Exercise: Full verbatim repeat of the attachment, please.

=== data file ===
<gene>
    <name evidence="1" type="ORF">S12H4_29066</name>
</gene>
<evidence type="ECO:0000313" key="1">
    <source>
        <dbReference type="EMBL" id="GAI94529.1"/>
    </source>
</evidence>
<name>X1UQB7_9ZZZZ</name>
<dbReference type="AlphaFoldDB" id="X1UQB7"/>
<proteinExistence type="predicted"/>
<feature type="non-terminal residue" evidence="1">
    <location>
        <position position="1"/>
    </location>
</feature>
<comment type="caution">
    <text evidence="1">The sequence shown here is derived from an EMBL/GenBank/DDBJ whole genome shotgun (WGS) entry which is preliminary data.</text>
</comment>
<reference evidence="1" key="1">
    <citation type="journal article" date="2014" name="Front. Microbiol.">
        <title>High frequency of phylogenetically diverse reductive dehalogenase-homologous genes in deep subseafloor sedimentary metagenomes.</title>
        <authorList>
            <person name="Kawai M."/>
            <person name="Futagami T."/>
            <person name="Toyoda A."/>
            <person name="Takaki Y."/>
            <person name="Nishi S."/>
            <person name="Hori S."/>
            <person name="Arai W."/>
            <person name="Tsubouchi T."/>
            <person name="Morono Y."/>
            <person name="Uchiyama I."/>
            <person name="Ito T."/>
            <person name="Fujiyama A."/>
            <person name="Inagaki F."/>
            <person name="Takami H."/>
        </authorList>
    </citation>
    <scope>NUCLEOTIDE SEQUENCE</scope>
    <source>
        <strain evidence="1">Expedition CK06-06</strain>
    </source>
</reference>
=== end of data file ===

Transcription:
<gene>
    <name evidence="1" type="ORF">S12H4_29066</name>
</gene>
<evidence type="ECO:0000313" key="1">
    <source>
        <dbReference type="EMBL" id="GAI94529.1"/>
    </source>
</evidence>
<name>X1UQB7_9ZZZZ</name>
<dbReference type="AlphaFoldDB" id="X1UQB7"/>
<proteinExistence type="predicted"/>
<feature type="non-terminal residue" evidence="1">
    <location>
        <position position="1"/>
    </location>
</feature>
<comment type="caution">
    <text evidence="1">The sequence shown here is derived from an EMBL/GenBank/DDBJ whole genome shotgun (WGS) entry which is preliminary data.</text>
</comment>
<reference evidence="1" key="1">
    <citation type="journal article" date="2014" name="Front. Microbiol.">
        <title>High frequency of phylogenetically diverse reductive dehalogenase-homologous genes in deep subseafloor sedimentary metagenomes.</title>
        <authorList>
            <person name="Kawai M."/>
            <person name="Futagami T."/>
            <person name="Toyoda A."/>
            <person name="Takaki Y."/>
            <person name="Nishi S."/>
            <person name="Hori S."/>
            <person name="Arai W."/>
            <person name="Tsubouchi T."/>
            <person name="Morono Y."/>
            <person name="Uchiyama I."/>
            <person name="Ito T."/>
            <person name="Fujiyama A."/>
            <person name="Inagaki F."/>
            <person name="Takami H."/>
        </authorList>
    </citation>
    <scope>NUCLEOTIDE SEQUENCE</scope>
    <source>
        <strain evidence="1">Expedition CK06-06</strain>
    </source>
</reference>